Pro Tools: “The” Music Software
Today as never before and changing the history of music, using the software Pro Tools allows musicians to enjoy at home a professional recording studio and its benefits.
Pro Tools is a digital audio workstation software, developed and manufactured by Avid Technology. To work properly you only need a computer, either Microsoft Windows or Mac OS operating systems, an interface (M Box or Rack Factory), speakers, microphones, and electronic stuff. Pro Tools is widely used by musicians in all levels and professionals throughout the audio industries for recording and editing in music productions. A few years ago, it was almost impossible to have access to record a musical production in a professional studio because of the high costs of live musicians, the sound engineer and all expenses are involve in a recording; However, Pro Tools appeared not just to save time and money by doing almost everything at home but also to take us anywhere in the world with just one click on a computer. The history of Pro Tools started when two graduated students from Berkeley University of California, Peter Gotcher and Evan Brooks (majored in electrical engineering and computer science), dare to apply their knowledge to the music by creating specialized programs for musicians that were easy to understand and use. They have been developing several versions during the years 1984 to 2010.
The first Pro Tools version started in 1984 as “Sound Designer,” a monophonic/stereophonic/playback audio file format. It was originally designed to edit sounds for the Emulator sampling keyboard, an electronic musical instrument similar in some aspects to a synthesizer that uses recordings or samples of sounds pre-loaded into it. Normal musicians, due to its relatively low price and its size that allowed for its use in live performance, used the Emulator. It simple was a floppy disk-based keyboard computer unit, which allowed musicians to sample sounds (drums, conga, trumpet, piano, bass and others) and later recording them to media to be played back as musical notes on the keyboard. This file sound design was widely used by developers of personal computer audio applications making the transfer of audio from a Macintosh to a PC, could be much easier and accessible to the public.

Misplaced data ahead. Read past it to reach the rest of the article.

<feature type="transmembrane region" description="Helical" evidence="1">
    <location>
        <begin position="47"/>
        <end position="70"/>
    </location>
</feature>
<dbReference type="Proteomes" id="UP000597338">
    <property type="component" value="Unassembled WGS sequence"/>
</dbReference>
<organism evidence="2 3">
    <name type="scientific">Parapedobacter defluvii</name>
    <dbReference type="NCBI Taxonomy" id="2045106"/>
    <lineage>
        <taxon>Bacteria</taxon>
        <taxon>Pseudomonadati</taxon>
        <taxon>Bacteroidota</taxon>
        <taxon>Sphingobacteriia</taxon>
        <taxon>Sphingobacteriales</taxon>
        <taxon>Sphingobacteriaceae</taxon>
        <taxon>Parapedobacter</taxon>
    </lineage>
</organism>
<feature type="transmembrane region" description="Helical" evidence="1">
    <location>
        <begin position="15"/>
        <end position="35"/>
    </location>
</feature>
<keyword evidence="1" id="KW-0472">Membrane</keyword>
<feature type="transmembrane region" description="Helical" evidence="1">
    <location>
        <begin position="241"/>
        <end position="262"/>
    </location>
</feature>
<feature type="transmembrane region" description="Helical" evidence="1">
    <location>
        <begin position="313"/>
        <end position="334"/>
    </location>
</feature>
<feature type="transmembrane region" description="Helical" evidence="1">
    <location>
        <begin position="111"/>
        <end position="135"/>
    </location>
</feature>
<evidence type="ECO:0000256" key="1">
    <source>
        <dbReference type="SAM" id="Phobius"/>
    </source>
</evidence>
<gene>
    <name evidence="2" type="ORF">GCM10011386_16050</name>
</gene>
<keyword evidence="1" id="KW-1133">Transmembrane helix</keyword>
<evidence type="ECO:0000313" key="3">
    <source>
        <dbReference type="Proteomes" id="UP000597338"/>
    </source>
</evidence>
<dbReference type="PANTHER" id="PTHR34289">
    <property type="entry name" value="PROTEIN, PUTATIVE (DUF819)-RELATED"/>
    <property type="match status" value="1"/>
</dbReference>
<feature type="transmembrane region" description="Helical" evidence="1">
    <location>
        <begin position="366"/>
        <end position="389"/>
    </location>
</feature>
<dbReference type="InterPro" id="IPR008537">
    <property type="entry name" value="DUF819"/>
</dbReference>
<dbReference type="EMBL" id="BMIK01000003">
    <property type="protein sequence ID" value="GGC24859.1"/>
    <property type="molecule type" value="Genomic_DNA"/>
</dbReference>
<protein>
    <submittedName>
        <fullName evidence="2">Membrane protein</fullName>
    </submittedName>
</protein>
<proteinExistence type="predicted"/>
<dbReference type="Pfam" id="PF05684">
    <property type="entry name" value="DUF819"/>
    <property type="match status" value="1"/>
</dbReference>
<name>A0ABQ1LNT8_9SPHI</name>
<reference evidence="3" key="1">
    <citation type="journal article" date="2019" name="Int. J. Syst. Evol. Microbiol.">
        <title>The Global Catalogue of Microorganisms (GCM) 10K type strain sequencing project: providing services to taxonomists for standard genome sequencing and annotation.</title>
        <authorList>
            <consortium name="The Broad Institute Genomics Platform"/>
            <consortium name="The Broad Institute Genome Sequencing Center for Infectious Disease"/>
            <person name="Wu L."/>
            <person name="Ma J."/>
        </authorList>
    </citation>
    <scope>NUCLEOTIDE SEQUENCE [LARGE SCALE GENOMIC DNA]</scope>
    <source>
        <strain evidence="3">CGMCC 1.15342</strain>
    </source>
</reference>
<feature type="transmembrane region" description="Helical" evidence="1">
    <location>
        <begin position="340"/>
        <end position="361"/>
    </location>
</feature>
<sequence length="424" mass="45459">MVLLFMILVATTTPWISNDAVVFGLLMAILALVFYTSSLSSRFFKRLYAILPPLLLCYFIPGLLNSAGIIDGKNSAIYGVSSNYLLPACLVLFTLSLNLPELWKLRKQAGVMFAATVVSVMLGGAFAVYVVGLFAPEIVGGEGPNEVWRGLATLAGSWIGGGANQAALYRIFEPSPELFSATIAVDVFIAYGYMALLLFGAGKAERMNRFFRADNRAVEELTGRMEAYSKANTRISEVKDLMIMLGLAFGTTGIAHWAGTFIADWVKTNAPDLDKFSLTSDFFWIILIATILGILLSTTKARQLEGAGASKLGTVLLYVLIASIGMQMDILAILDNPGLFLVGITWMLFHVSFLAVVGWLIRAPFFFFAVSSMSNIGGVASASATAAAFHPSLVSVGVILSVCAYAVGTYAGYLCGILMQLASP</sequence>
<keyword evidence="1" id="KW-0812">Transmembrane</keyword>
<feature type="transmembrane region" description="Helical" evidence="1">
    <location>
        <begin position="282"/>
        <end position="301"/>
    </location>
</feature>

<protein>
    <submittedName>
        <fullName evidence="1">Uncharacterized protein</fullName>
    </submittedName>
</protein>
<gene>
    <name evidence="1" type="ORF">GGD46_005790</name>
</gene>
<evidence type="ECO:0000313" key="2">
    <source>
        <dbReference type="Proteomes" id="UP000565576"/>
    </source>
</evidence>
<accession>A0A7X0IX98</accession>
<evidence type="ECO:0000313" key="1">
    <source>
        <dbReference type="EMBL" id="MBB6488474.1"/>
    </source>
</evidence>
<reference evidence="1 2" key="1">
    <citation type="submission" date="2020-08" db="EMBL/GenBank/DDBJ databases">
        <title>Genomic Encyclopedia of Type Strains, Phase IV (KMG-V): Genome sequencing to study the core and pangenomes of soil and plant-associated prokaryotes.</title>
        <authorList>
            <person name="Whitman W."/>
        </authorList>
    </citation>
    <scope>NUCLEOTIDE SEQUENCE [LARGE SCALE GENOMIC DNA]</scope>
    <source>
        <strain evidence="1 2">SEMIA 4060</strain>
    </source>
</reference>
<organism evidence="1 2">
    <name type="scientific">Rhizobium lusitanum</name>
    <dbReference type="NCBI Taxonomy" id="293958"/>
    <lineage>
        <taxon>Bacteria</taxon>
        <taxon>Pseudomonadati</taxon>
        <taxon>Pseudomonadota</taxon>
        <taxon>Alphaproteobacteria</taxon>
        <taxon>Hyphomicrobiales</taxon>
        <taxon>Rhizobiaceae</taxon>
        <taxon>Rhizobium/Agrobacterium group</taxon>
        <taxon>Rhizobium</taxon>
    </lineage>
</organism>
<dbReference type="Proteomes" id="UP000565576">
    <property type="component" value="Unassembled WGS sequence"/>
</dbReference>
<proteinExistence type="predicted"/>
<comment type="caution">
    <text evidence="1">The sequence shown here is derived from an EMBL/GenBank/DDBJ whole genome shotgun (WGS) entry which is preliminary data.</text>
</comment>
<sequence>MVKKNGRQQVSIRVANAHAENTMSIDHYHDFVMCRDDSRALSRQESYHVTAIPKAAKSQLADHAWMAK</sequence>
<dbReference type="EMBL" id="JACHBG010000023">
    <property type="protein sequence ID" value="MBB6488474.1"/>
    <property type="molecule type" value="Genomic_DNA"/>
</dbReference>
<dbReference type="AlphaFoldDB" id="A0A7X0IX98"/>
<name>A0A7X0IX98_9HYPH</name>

The second version, “Sound Tools” a recording and editing system appeared on January 20, 1989 under Digidesing label. It was at first made for the Macintosh platform only. This was a simple computer stereo audio editor that offered the same benefits as the first version (Sound Designer) plus stereo and mono recording, editing and playback. Although it was limited software because of the hard drive technology, which was used to stream audio and permitted for the non-destructive editing; furthermore it had the possibility to do much more, as well as reducing noise, giving more DSP (digital signal processing) sound effects and expanding the EQ (equalizer) effects. These small...